Carolina Hurricanes 2019-20 season preview: What do the 'Bunch of Jerks' do for an encore?

The Carolina Hurricanes took the NHL by storm in 2018-19, both for their on-ice success and their wild, post-win celebrations that caused Don Cherry to dub them the "bunch of jerks." There are some different pieces in place this season, especially after the preseason trade shipping Justin Faulk off to St. Louis. Here's everything you need to know about the Hurricanes heading into the 2019-20 NHL season:

The big question: Was last season a fluke?



The Hurricanes shocked the league in the season's second half, and then in the playoffs as they not only snapped a nine-year playoff drought, but made it all the way to the Eastern Conference finals, including knocking out the defending Stanley Cup champion Capitals in the first round and sweeping the Islanders in the second.

"This year is really important," coach Rod Brind'Amour told ESPN in training camp. "We had a good year, but we have to back it up. You gotta keep it going. We're starting to get players who want to play here. The word's out. We have something special down here. If we build on that momentum, we're going to be OK. But if we go backwards, it's going to take longer to dig out."

Offseason comings and goings, cap situation



All of the offseason drama surrounded Sebastian Aho's contract situation, and the fact that the Montreal Canadiens actually put forth an offer sheet for the dynamic young center. The Canes matched it, so he's here to stay through at least 2024. Canes captain Justin Williams announced he was taking a step away -- not necessarily retiring -- which opens the possibility for a late-season return. To bolster the forward group, Carolina signed Ryan Dzingel and Erik Haula. It also added Jake Gardiner -- at $4.05 million per year, a bargain for his talent -- which bolstered one of the NHL's best blue lines.

Of course, the Canes turned around and traded Justin Faulk a week before opening night, so that defensive zone is a little less jammed. And, in a change of recent events, they are actually spending to the cap.

Bold prediction



This "bunch of jerks" wins the Metropolitan Division. Perhaps none of the four divisions had quite as much personnel shakeup as the Metro, with plenty of big free-agent departures, splashy trades and signings. And yet, it's still a wide-open race -- so why not the Canes, who have plenty of momentum from last season?

Breakout candidate: Andrei Svechnikov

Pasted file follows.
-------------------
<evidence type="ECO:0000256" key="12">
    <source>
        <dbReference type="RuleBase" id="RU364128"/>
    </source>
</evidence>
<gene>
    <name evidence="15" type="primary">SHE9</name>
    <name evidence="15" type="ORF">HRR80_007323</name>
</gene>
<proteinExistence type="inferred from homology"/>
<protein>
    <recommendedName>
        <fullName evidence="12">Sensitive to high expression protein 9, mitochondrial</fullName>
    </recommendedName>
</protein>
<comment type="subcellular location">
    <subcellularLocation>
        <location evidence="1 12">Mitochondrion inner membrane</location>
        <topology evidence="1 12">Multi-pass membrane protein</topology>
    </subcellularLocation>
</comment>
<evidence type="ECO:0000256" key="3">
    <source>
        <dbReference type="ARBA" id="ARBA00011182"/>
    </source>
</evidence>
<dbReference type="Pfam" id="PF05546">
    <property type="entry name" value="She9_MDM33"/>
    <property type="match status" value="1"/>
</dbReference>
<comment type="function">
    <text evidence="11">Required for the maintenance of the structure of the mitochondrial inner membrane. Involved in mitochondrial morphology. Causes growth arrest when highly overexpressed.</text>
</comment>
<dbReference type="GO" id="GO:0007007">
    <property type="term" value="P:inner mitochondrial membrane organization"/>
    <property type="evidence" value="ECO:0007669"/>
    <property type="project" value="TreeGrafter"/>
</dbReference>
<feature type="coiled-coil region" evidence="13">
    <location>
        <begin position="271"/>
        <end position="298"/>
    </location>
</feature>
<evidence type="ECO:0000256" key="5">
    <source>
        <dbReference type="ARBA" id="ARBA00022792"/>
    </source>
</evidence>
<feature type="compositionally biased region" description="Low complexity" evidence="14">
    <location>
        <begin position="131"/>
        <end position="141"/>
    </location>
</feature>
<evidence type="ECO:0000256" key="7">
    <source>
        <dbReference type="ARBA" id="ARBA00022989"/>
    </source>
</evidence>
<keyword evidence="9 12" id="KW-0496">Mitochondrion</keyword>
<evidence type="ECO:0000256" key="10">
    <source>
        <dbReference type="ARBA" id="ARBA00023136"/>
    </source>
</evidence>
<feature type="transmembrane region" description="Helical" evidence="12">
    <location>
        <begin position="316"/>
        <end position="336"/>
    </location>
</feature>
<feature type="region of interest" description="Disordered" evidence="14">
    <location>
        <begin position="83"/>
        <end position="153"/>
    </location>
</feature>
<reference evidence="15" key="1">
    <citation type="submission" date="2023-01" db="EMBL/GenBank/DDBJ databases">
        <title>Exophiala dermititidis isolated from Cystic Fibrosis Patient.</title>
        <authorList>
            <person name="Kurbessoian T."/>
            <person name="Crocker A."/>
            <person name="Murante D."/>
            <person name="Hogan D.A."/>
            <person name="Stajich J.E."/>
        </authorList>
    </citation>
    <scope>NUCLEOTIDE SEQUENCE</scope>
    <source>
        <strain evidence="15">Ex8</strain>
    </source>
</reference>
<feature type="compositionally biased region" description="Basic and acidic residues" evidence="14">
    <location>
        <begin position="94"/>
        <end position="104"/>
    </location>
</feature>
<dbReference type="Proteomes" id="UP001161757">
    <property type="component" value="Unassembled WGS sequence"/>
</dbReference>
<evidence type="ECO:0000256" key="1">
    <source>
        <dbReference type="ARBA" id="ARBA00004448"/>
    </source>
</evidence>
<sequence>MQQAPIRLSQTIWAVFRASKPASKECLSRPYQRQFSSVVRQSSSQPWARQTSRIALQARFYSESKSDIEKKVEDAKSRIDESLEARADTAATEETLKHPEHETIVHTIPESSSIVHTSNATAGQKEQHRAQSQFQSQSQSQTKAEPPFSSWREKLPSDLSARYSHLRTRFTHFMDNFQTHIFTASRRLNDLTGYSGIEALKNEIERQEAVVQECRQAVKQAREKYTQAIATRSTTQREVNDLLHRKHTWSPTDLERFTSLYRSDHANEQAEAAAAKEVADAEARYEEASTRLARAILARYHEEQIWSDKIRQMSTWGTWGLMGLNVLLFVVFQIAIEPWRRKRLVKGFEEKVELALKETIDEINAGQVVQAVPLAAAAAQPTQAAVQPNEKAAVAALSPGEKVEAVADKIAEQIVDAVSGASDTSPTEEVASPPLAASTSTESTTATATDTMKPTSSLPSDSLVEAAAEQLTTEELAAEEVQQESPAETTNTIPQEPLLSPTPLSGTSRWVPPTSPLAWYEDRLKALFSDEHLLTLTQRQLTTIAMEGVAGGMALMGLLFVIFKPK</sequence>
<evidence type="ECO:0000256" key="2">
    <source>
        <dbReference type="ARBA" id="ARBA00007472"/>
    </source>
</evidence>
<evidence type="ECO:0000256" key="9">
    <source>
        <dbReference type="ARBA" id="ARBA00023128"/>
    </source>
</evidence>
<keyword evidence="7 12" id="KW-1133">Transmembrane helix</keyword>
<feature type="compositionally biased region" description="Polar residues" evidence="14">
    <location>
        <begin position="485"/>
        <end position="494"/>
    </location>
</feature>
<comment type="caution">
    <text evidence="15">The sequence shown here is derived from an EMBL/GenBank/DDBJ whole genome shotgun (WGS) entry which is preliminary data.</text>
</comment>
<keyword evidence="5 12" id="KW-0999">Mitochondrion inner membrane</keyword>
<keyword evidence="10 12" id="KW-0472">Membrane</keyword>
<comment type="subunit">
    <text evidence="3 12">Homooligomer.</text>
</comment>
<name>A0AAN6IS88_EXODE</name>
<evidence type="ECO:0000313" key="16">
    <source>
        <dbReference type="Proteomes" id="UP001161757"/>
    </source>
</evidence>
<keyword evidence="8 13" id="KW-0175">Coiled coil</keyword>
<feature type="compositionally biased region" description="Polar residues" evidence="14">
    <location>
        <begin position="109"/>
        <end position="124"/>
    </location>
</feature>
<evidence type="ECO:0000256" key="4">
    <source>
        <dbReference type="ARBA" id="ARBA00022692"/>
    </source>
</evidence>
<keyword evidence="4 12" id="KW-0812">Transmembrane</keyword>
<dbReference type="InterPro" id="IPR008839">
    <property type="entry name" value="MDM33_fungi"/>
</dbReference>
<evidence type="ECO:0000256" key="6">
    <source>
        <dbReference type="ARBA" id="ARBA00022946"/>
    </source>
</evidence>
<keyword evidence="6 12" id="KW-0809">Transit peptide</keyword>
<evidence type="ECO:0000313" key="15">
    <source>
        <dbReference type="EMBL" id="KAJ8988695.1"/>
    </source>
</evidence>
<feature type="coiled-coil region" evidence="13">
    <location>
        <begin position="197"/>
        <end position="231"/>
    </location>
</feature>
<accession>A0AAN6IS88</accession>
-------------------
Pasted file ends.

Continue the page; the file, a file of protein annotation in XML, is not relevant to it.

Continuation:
The Canes have big hopes for the 19-year-old Russian, who got his feet wet with a 20-goal rookie season and had decent postseason totals: 3 goals, 5 points in nine games, despite missing time after being knocked out by an Alex Ovechkin punch. Svechnikov should have prime opportunity to shine in 2019-20, especially as he gets time on Carolina's top line centered by Aho.

Biggest strength



The blue line. Oh, what many teams would do to have the Hurricanes' blue line -- an embarrassment of riches when it comes to young, ascending players. It only got better after Gardiner signed. The Canes have to do some finagling to get everyone in. Haydn Fleury, for example, is ripe for a full-time opportunity.

Biggest weakness



Goaltending. The Canes got the most out of what they had in goaltending last season, especially after moving on from Scott Darling, whom they had signed to a big contract. This season, they'll turn to Petr Mrazek, who has shown flashes that he can be the guy. A lot hinges on Mrazek's success. His backup, James Reimer, doesn't exactly incite confidence based off past production.

Hurricanes in NHL Rank





Future Power Ranking: 8



The prospects (No. 6) and cap/contracts (No. 7) do a great deal of the heavy lifting here, while the NHL roster (No. 13) and owner/GM/coach (No. 20) lag behind.

Prospect perspective



Pipeline ranking: 12

Prospects in top 100:



Fantasy facts to know



This Hurricanes' offense is deep and flexible. Don't pay too much for the secondary fantasy pieces, as there are dozens of different line combinations that make reasonable sense on paper. Get Sebastian Aho early and add Teuvo Teravainen in the middle rounds, but try to make any other offensive piece a late pick.

That said, Nino Niederreiter is my favorite among the offensive pieces. He rediscovered his scoring touch after coming over in trade last season and will almost surely begin the campaign lined up with Aho at the top of the depth chart. His numbers last season with Carolina prorate to a 30-goal campaign.

Petr Mrazek was great last season, but so was Curtis McElhinney. What that suggests to me is the defense in Carolina supports strong goaltending regardless of who is wearing the mask. James Reimer is capable enough that this could turn into a split for duties. -- Sean Allen
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